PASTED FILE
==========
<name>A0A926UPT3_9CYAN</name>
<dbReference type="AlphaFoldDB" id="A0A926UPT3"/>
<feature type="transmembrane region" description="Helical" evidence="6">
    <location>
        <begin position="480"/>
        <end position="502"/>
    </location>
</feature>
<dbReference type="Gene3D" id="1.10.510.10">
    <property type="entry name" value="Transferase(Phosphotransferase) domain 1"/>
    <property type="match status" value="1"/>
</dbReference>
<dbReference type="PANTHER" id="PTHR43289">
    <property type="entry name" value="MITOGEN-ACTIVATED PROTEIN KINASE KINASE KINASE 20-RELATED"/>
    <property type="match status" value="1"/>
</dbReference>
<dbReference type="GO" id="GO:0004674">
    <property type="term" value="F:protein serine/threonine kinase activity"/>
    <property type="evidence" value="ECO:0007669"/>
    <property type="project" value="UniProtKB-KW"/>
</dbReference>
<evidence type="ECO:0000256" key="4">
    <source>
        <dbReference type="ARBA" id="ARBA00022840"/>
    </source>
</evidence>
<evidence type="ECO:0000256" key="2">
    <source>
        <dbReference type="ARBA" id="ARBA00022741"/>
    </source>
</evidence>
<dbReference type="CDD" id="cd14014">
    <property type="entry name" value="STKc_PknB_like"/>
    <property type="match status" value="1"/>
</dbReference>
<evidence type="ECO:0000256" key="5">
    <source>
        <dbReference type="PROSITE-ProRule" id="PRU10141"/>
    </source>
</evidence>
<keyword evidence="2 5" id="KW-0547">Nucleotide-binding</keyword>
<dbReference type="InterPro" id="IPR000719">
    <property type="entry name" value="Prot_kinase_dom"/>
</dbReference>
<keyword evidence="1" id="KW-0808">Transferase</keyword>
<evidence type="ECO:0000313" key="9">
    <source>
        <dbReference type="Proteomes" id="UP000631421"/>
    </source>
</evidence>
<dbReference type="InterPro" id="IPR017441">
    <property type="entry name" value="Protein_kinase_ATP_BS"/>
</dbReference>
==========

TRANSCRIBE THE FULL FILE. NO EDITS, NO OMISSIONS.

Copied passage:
<name>A0A926UPT3_9CYAN</name>
<dbReference type="AlphaFoldDB" id="A0A926UPT3"/>
<feature type="transmembrane region" description="Helical" evidence="6">
    <location>
        <begin position="480"/>
        <end position="502"/>
    </location>
</feature>
<dbReference type="Gene3D" id="1.10.510.10">
    <property type="entry name" value="Transferase(Phosphotransferase) domain 1"/>
    <property type="match status" value="1"/>
</dbReference>
<dbReference type="PANTHER" id="PTHR43289">
    <property type="entry name" value="MITOGEN-ACTIVATED PROTEIN KINASE KINASE KINASE 20-RELATED"/>
    <property type="match status" value="1"/>
</dbReference>
<dbReference type="GO" id="GO:0004674">
    <property type="term" value="F:protein serine/threonine kinase activity"/>
    <property type="evidence" value="ECO:0007669"/>
    <property type="project" value="UniProtKB-KW"/>
</dbReference>
<evidence type="ECO:0000256" key="4">
    <source>
        <dbReference type="ARBA" id="ARBA00022840"/>
    </source>
</evidence>
<evidence type="ECO:0000256" key="2">
    <source>
        <dbReference type="ARBA" id="ARBA00022741"/>
    </source>
</evidence>
<dbReference type="CDD" id="cd14014">
    <property type="entry name" value="STKc_PknB_like"/>
    <property type="match status" value="1"/>
</dbReference>
<evidence type="ECO:0000256" key="5">
    <source>
        <dbReference type="PROSITE-ProRule" id="PRU10141"/>
    </source>
</evidence>
<keyword evidence="2 5" id="KW-0547">Nucleotide-binding</keyword>
<dbReference type="InterPro" id="IPR000719">
    <property type="entry name" value="Prot_kinase_dom"/>
</dbReference>
<keyword evidence="1" id="KW-0808">Transferase</keyword>
<evidence type="ECO:0000313" key="9">
    <source>
        <dbReference type="Proteomes" id="UP000631421"/>
    </source>
</evidence>
<dbReference type="InterPro" id="IPR017441">
    <property type="entry name" value="Protein_kinase_ATP_BS"/>
</dbReference>